From the Verges is Ryan Mosley's first solo exhibition in Leipzig. Verge – in the sense of »side-strip« – can refer both to a small, grassed area, geometrically built yet potentially also full of uncontrolled growth, as well as the edge towards the road. In any case, it is a narrow plot that – slightly elevated – separates several areas from one another and enables a view.
From this perspective, we observe these sceneries taking place in the distance, which probably belong to everyday life most of the time. Like a virtuoso, Mosley understands how to transform them into stage plays with a surreal appearance. As he puts it, his starting point in this process is in a way »incomplete, a hinterland between something and nothing«. The artist's point of view unexpectedly merges with the observer's, resulting in a position that leads to an intense interrelation with the protagonist of the image. However, the verge – this magical threshold – is not being crossed. It separates, structures, and creates a sensible distance, carrying the intense observation process without losing orientation in Mosley's very complex, in-between visual world.
Mosley's observations of the everyday seem to enter his paintings through some sort of filter and eventually evolve into inscrutable and mysterious stage plays. The handling of his visual structure and the colour scheme of the matte – and at the same time translucent image surfaces – is what unifies his works. This effect is accomplished through Mosley's own use of mixing techniques. His materials consist of oil paints and oil bars, with their waxy consistency and colour pigments, which he mixes with linseed oil and turpentine.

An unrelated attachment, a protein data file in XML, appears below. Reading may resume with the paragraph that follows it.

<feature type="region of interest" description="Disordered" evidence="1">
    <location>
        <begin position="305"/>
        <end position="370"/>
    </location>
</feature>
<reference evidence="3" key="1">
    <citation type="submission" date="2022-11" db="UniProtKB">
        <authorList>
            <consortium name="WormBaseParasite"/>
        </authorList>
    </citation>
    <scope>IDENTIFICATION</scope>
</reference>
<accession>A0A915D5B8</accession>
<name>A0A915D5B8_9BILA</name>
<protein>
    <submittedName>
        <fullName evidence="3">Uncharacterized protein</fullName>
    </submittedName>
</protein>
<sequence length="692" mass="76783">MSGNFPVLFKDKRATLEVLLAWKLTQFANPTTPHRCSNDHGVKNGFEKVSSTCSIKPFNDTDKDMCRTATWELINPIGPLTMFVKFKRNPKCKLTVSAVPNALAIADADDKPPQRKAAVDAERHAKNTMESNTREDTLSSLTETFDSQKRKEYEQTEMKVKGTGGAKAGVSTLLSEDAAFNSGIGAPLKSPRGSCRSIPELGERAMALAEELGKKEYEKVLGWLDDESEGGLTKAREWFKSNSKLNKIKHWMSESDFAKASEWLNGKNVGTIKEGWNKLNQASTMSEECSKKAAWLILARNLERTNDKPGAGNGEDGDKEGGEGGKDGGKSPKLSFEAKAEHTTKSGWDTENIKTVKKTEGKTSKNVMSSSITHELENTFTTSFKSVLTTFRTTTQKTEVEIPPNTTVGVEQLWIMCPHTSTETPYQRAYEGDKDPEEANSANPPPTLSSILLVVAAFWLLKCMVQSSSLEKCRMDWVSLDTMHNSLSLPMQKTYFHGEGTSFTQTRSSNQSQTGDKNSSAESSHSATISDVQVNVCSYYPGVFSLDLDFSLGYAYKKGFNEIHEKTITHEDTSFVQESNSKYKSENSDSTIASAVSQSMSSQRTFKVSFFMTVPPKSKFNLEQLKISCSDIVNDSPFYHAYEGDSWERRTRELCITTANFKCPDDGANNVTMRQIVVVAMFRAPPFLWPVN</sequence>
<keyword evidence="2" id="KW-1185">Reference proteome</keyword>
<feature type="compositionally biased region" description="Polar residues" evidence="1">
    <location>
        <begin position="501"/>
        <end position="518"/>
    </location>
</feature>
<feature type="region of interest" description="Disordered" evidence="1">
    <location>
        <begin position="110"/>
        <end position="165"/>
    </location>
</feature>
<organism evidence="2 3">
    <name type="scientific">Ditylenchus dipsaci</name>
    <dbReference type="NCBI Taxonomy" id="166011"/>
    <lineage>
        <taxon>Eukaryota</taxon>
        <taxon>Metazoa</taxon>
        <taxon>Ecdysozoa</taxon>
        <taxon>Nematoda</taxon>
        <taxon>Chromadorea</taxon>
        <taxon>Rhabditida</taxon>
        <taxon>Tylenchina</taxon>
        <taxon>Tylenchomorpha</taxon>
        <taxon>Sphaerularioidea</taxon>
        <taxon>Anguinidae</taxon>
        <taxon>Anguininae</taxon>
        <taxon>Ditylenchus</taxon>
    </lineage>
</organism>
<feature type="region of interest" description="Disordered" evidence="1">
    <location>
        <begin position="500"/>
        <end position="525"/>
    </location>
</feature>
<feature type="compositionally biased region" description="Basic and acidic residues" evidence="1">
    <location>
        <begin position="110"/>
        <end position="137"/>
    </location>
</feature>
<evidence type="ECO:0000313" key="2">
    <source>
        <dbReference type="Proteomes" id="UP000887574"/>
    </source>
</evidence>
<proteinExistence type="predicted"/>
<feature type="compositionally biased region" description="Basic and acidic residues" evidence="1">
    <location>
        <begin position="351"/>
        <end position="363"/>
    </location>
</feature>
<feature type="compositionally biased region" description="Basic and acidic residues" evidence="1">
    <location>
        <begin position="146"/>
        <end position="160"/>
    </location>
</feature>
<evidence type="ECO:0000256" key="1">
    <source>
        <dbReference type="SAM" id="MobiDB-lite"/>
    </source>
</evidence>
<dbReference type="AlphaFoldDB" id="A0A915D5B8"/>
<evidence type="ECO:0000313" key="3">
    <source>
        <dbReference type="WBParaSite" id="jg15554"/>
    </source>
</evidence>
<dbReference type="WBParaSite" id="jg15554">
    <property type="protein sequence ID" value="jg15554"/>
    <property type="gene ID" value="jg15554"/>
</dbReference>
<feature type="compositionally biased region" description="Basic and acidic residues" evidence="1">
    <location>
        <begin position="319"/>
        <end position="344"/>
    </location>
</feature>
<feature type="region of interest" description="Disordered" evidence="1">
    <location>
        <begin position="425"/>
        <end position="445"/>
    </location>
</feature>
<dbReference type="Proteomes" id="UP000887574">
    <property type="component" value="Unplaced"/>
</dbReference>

Building from this colour intensity, he developed his 28 portraits, which resemble an ancestral portrait gallery. They are all interpretations of people Mosley has met; some of whom he discovered during his wanderings, while others stem from his imagery and imaginary worlds and reappear in his large-format paintings and vice versa. Handling colour like a virtuoso, he develops a variety of geometrically constructed backgrounds of multiple shapes with bold colour statements, with a tendency to merge the characters' faces with them, the faces being mostly depicted with restrained expression, in turned, frontal, or side view. What results is an amalgamation of painting and drawing. Mosley reports that he recently started fully drawing the portraits.
This creates formations of heads surrounded by mandorlas and halos, and results in the diversely patterned clothing – reminiscent of costume tops – corresponding with the background. It almost seems as if the emotions of the portrayed manifest in the dynamic colour patterns in the background rather than in their faces. Once we look long enough at these paintings – which are so dense in their content and colours – and intensively take in the colours and shapes, we could consider these works, tying in with Wassily Kandinsky's theory of the sound of colours, wonderfully musical compositions.